Big Tobacco Manipulated Menthol to Lure Specific SmokersJul 17, 2008 | Parker Waichman LLP A new study, conducted out of Harvard University’s Harvard School of Public Health, says that Big Tobacco has been manipulating menthol levels in cigarettes to both snag young smokers and maintain smoking adults. Many believe the Harvard report could add to existing controversy over menthol in pending tobacco legislation.
The study—which has been ongoing for the past two years—found that manufacturers have marketed brands to what it called a “vulnerable population” of adolescents and young adults by “manipulating sensory elements of cigarettes to promote initiation and dependence.” The study explains that young people tolerate menthol cigarettes better than harsher nonmenthol cigarettes because menthol masks the harshness of tobacco in low-level menthol cigarettes. This masking better enables smokers to become more accustomed to smoking. The study also found that the sensations of smoking menthol are preferable to younger smokers. “Tobacco companies researched how controlling menthol levels could increase brand sales among specific groups,” the study said. “They discovered that products with higher menthol levels and stronger perceived menthol sensations suited long-term smokers of menthol cigarettes, and milder brands with lower menthol levels appealed to younger smokers.” The study found that 44 percent of smokers age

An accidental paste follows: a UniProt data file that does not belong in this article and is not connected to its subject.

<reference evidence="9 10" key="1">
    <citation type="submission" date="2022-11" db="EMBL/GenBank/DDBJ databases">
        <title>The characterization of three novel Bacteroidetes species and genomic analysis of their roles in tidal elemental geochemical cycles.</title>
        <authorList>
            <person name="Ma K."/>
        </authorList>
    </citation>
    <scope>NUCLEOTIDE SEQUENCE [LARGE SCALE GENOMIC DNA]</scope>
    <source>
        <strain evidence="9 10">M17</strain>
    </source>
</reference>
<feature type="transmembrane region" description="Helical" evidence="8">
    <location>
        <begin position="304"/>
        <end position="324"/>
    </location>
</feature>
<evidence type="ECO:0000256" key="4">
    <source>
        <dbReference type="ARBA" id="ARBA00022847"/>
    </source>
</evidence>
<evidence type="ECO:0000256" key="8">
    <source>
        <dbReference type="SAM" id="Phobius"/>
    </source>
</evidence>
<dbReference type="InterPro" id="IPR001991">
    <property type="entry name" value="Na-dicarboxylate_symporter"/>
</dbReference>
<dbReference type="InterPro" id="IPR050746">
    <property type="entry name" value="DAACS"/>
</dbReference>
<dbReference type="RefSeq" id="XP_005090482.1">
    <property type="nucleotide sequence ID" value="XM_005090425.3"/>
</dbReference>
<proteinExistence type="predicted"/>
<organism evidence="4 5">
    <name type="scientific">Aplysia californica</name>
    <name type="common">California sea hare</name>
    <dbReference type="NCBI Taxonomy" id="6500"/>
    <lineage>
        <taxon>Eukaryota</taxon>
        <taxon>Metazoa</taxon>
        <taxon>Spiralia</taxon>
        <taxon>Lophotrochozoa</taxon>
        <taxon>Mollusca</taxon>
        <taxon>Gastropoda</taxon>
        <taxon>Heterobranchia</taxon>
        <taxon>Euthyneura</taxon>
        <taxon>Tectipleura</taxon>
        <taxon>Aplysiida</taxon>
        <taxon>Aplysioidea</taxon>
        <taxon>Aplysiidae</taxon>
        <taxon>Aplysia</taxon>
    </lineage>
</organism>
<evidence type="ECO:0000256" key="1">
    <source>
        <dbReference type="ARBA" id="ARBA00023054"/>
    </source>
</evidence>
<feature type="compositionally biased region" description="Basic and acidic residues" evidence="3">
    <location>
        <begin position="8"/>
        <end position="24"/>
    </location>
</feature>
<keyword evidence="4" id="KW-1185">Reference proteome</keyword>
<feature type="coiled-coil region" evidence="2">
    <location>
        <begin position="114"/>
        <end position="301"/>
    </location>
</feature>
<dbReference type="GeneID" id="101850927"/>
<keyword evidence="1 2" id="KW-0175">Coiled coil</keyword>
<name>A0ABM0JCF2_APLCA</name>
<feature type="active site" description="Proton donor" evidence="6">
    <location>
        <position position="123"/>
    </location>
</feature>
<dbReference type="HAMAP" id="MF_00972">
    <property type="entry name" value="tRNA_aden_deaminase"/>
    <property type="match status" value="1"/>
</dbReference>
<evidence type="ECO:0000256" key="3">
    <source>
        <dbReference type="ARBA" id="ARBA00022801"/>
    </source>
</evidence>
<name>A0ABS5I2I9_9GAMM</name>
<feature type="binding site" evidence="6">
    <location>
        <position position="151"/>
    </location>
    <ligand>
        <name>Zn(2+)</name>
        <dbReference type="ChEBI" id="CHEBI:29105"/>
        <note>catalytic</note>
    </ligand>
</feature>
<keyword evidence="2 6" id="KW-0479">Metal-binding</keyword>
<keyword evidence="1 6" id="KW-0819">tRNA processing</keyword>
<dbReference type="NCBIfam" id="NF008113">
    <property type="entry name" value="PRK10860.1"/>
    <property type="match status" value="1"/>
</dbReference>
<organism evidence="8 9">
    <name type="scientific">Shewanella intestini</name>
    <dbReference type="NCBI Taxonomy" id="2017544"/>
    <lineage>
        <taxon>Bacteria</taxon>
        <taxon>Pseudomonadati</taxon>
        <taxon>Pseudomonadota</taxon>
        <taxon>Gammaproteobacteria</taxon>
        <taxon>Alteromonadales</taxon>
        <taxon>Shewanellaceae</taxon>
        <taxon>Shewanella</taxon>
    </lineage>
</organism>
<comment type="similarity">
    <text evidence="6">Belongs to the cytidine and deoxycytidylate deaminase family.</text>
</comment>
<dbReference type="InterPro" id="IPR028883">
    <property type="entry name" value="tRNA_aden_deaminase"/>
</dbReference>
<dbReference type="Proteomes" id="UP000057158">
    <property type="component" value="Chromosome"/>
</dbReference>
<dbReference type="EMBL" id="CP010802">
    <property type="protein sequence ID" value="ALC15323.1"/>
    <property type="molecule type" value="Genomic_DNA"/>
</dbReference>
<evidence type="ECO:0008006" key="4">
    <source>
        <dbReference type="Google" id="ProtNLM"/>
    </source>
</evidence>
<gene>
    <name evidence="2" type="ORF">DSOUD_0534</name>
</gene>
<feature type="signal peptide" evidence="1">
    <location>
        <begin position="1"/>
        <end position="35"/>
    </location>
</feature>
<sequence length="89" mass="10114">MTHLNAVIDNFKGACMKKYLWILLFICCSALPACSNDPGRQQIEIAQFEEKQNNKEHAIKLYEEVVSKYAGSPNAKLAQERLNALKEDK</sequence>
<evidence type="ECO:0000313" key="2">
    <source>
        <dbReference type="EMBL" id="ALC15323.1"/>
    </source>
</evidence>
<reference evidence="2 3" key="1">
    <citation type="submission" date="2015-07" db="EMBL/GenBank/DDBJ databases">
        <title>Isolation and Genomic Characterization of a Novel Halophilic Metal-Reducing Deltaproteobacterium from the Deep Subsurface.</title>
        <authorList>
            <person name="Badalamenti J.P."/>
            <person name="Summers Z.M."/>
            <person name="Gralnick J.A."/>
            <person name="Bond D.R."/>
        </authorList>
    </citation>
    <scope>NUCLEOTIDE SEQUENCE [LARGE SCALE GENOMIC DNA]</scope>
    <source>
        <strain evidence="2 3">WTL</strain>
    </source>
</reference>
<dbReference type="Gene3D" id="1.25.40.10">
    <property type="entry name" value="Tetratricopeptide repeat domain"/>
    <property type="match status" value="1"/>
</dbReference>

12 to 17 prefer menthol cigarettes, which comprise 28 percent of the $70 billion American cigarette industry.
The study, published by The American Journal of Public Health, found various changes in cigarette menthol levels since 2000, which the authors believe were intended to attract specific smoker groups. The cigarettes cited are: Lorillard’s Newport and R. J. Reynolds’ Salem Black Label, Salem Green Label, Camel Menthol, Kool, and Kool Milds.
The study also claims Philip Morris used a dual marketing strategy to better compete in the menthol market, where it had been lagging before 2000. It introduced a low-level menthol brand, Marlboro Milds, to compete with cigarettes like Newport and also raised the menthol level in its Marlboro Menthol brand by 25 percent to appeal to adult smokers. “Marlboro needed a lower-menthol product that would cater to young smokers’ sensory needs, as well as a higher-menthol cigarette for older smokers,” the study said. The marketing ploys worked and now Philip Morris is the second-largest seller of menthol cigarettes in the US.
Dr. Howard Koh, an author of the study, accused the tobacco industry of pursuing “a very sophisticated strategy to lure in youth with lower menthol levels and then lock in adult customers who become acclimated to menthol and give them the higher levels they want …. This is an area where the industry was clearly maintaining market share, if not increasing it among certain parts of the population,” Dr. Koh said.
A bill currently pending in Congress would allow the Food and Drug Administration (FDA) the authority to regulate tobacco products and remove cigarette additives, including menthol. The legislation would immediately ban many other flavorings, but specifically exempts menthol from such a ban, a controversial component to the bill as black smokers, who have high rates of smoking-related cancers, heavily favor menthol cigarettes.